Obama: Chris Stevens And Those Like Him Must Determine World’s Future

President Obama is this morning addressing the opening session of the United Nations General Assembly. We’ll be updating this post with highlights, so hit your “refresh” button to get our latest additions.

Earlier today, Republican presidential nominee Mitt Romney spoke to the Clinton Global Initiative in New York City. See our post about that: “Romney Touts ‘Prosperity Pacts’ To Help Middle East, Developing Nations.” Obama will address former President Clinton’s forum later today.

Update at 10:30 a.m. ET. Why Ambassador Stevens And Those Like Him Must Determine The World’s Future:

As he begins his address, the president speaks of Chris Stevens, the slain U.S. ambassador to Libya.

“Chris Stevens embodied the best of America,” Obama says. “Like his fellow Foreign Service officers, he built bridges across oceans and cultures, and was deeply invested in the international cooperation that the United Nations represents. He acted with humility, but stood up for a set of principles – a belief that individuals should be free to determine their own destiny, and live with liberty, dignity, justice, and opportunity.

“The attacks on our civilians in Benghazi were attacks on America. We are grateful for the assistance we received from the Libyan government and the Libyan people. And there should be no doubt that we will be relentless in tracking down the killers and bringing them to justice. …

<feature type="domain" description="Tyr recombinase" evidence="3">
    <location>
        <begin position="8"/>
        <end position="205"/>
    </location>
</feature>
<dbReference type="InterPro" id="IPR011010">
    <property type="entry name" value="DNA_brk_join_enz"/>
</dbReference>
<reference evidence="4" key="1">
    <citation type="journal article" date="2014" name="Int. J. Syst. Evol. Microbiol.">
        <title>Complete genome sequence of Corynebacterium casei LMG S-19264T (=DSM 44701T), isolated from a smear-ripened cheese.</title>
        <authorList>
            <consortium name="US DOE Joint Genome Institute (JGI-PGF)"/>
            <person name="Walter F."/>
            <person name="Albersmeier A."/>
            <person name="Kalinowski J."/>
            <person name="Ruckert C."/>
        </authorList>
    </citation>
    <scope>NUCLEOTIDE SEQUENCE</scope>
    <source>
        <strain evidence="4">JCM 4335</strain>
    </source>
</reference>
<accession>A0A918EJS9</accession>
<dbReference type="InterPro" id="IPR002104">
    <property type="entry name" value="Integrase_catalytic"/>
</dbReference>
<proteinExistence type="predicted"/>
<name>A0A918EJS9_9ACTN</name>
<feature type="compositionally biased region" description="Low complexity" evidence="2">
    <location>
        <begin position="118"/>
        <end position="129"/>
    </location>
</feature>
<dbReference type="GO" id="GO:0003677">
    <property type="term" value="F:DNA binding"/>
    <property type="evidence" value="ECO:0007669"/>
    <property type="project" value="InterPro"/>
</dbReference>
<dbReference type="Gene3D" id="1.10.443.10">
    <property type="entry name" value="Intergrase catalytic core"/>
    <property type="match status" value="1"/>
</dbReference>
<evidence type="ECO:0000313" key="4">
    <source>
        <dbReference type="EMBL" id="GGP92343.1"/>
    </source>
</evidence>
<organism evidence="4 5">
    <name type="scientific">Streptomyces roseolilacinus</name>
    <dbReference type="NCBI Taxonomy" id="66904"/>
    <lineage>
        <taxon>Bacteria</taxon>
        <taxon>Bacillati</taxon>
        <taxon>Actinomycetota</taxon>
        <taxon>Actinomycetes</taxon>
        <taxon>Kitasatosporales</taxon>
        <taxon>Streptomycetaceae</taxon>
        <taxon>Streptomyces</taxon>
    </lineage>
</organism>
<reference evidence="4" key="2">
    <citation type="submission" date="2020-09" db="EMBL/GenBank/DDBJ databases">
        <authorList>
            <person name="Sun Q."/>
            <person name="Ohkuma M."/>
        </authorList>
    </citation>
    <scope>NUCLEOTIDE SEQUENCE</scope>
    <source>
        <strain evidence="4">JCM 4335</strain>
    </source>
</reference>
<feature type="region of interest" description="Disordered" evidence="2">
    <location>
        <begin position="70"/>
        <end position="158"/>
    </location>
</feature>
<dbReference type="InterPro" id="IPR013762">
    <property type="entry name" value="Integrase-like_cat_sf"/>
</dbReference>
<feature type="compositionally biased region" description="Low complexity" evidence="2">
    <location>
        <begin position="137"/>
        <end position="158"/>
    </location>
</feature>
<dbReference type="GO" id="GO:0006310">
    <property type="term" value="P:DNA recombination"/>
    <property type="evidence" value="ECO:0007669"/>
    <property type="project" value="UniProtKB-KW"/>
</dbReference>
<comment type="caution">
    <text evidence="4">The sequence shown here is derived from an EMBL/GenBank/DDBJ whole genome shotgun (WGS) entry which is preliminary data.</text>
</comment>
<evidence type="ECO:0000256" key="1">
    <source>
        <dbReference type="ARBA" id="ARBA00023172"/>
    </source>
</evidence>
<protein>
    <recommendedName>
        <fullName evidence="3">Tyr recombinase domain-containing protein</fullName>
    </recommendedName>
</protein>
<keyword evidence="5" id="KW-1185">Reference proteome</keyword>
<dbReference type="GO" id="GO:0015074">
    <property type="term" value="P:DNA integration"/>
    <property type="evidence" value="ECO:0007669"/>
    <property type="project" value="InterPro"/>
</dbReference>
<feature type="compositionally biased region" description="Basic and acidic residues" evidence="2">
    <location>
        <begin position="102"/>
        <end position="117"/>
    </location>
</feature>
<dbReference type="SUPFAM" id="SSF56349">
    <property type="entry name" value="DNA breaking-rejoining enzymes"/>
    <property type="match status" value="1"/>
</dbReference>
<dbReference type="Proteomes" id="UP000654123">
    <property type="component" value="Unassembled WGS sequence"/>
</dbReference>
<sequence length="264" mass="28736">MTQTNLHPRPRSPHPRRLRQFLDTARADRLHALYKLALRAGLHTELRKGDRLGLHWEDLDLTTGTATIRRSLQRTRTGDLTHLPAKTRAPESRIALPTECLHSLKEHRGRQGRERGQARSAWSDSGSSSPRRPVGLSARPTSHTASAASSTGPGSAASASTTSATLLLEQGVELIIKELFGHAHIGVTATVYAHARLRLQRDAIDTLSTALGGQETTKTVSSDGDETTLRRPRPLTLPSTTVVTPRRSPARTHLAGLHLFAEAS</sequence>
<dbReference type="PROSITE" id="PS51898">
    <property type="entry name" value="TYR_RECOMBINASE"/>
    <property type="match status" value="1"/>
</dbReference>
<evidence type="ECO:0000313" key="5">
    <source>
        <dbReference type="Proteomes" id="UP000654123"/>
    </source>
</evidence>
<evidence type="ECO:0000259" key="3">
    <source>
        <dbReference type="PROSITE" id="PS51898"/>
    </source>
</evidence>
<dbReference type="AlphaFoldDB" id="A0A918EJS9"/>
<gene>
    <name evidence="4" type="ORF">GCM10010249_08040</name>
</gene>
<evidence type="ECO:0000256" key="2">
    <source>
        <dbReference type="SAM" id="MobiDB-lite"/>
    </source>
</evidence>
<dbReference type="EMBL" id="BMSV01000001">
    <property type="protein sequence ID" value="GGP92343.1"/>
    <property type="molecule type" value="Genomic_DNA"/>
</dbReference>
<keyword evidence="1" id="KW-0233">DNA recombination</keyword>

“But understand, the attacks of the last two weeks are not simply an assault on America. They are also an assault on the very ideals upon which the United Nations was founded — the notion that people can resolve their differences peacefully; that diplomacy can take the place of war; and that in an interdependent world, all of us have a stake in working towards greater opportunity and security for our citizens.

“If we are serious about upholding these ideals, it will not be enough to put more guards in front of an Embassy; or to put out statements of regret, and wait for the outrage to pass. If we are serious about those ideals, we must speak honestly about the deeper causes of this crisis. Because we face a choice between the forces that would drive us apart, and the hopes we hold in common.

“Today, we must affirm that our future will be determined by people like Chris Stevens, and not by his killers. Today, we must declare that this violence and intolerance has no place among our United Nations.”

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